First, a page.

Gravels containing tools may be surface gravels on a plateau; note then the level, and the relation of them to any cliffs; do they end abruptly at a cliff edge, showing that the valley was filled up; or do they fade away to the edge, showing that they are older than the valley erosion? Gravels may be the filling up of a valley which was previously eroded; note the highest level at which they can be traced; often little pockets of deposit, or traces of sandy strata, can be found clinging high up on cliffs; also note the depths in the gravel at which any tools are found. Any shells or bones in the gravels are of the greatest value; the depth at which they are found should be written on them at once, with the locality.

Surface flints should have levels noted on them. If sharp they show that probably submergence has not reached that level since; if worn, then water has been up to a higher level, from which they have been washed down.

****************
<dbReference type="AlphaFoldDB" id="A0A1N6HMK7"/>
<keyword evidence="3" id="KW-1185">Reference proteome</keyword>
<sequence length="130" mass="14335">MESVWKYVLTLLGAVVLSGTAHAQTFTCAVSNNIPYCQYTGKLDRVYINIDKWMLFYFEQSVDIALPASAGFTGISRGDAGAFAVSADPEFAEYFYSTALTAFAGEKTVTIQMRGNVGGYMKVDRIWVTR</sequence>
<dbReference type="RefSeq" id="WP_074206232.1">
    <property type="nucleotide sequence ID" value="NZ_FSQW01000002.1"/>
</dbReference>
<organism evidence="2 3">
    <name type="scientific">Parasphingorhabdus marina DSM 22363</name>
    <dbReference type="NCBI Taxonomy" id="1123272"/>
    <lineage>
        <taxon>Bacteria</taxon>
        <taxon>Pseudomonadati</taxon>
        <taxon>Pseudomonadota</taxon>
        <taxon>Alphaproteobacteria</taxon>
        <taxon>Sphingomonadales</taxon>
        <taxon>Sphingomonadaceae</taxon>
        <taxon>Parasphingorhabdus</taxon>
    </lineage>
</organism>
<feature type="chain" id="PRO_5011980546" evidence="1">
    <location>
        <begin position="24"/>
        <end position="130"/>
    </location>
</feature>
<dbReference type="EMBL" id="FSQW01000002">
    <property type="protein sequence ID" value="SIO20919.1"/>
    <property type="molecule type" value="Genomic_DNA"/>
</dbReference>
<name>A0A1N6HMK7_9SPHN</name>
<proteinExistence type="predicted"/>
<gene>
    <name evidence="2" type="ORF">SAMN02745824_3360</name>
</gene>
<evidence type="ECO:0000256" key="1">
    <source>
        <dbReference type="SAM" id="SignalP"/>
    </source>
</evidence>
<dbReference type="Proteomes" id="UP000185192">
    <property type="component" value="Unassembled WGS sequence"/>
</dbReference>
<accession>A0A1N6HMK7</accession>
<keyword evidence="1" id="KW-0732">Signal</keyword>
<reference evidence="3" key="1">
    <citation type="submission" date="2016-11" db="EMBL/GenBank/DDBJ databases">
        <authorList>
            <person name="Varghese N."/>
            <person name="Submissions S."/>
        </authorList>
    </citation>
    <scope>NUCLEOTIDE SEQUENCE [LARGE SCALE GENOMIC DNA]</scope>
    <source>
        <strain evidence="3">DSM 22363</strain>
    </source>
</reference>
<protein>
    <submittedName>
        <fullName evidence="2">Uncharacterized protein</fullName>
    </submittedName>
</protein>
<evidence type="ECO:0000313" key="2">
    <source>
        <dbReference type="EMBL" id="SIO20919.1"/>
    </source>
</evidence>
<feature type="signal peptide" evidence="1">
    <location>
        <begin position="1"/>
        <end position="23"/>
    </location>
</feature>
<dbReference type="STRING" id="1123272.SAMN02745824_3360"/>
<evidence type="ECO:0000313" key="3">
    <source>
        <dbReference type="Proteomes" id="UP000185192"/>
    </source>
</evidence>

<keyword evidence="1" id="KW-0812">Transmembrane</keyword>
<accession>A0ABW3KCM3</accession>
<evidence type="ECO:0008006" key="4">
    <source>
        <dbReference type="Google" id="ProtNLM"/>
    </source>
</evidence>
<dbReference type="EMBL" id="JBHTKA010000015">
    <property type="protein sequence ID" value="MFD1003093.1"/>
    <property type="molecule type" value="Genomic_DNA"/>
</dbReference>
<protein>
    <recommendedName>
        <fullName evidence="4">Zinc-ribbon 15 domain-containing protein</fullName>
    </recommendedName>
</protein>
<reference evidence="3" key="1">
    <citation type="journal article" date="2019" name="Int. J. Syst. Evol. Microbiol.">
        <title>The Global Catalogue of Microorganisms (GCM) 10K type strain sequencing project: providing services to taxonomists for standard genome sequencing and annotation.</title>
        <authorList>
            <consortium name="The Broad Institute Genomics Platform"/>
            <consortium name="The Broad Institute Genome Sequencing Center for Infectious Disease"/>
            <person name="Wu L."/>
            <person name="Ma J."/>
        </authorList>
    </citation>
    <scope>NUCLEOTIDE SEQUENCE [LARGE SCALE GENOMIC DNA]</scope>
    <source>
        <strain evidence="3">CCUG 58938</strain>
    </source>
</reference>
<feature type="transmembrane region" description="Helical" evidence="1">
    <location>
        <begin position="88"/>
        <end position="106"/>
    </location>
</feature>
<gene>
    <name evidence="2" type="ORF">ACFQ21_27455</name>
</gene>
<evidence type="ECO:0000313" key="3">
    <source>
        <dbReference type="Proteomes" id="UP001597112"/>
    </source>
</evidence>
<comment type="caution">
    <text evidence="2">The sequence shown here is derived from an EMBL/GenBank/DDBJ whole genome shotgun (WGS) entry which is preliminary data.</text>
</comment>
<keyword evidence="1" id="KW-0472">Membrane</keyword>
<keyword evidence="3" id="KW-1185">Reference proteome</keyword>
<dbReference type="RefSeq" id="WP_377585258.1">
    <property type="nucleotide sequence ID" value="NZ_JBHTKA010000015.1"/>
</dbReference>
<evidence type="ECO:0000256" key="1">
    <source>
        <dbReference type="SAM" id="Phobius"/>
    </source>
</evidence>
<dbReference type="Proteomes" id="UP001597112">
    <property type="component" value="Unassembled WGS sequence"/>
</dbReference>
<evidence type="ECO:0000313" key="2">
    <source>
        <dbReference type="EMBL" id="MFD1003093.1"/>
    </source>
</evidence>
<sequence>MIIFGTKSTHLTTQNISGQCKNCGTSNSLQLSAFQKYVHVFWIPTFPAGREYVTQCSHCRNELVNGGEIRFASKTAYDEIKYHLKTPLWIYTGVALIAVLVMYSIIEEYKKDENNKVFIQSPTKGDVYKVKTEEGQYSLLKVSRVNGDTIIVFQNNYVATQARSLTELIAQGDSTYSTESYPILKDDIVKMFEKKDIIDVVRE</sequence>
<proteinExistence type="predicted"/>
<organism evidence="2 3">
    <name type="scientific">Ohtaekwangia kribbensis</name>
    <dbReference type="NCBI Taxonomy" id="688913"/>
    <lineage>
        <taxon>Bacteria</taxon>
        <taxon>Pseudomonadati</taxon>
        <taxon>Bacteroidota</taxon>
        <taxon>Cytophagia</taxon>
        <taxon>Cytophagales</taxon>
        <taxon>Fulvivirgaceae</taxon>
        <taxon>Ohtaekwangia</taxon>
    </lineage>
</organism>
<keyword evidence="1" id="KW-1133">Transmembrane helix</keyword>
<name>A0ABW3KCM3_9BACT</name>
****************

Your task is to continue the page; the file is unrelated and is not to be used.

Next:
Levelling may be read from a contour map, if there is such available. In most countries it must be done by reading feet on an aneroid barometer, set with zero of level scale to 30 ins. or 760 mm. Then visit as soon as possible some point where a level is marked on the map, as a hill top, and read the barometer. This will give the correction to be made to all the previous notes. If there is no level recorded, get down to a stream bed (the larger the better) and read it there, recording the exact place on the map. The level may then be worked out approximately by points above and below on the stream, for accurate reading, hold the aneroid face up, gently tap it, and read; then face down similarly, and take the mean. Guard that the wind does not blow against any keyhole in the case.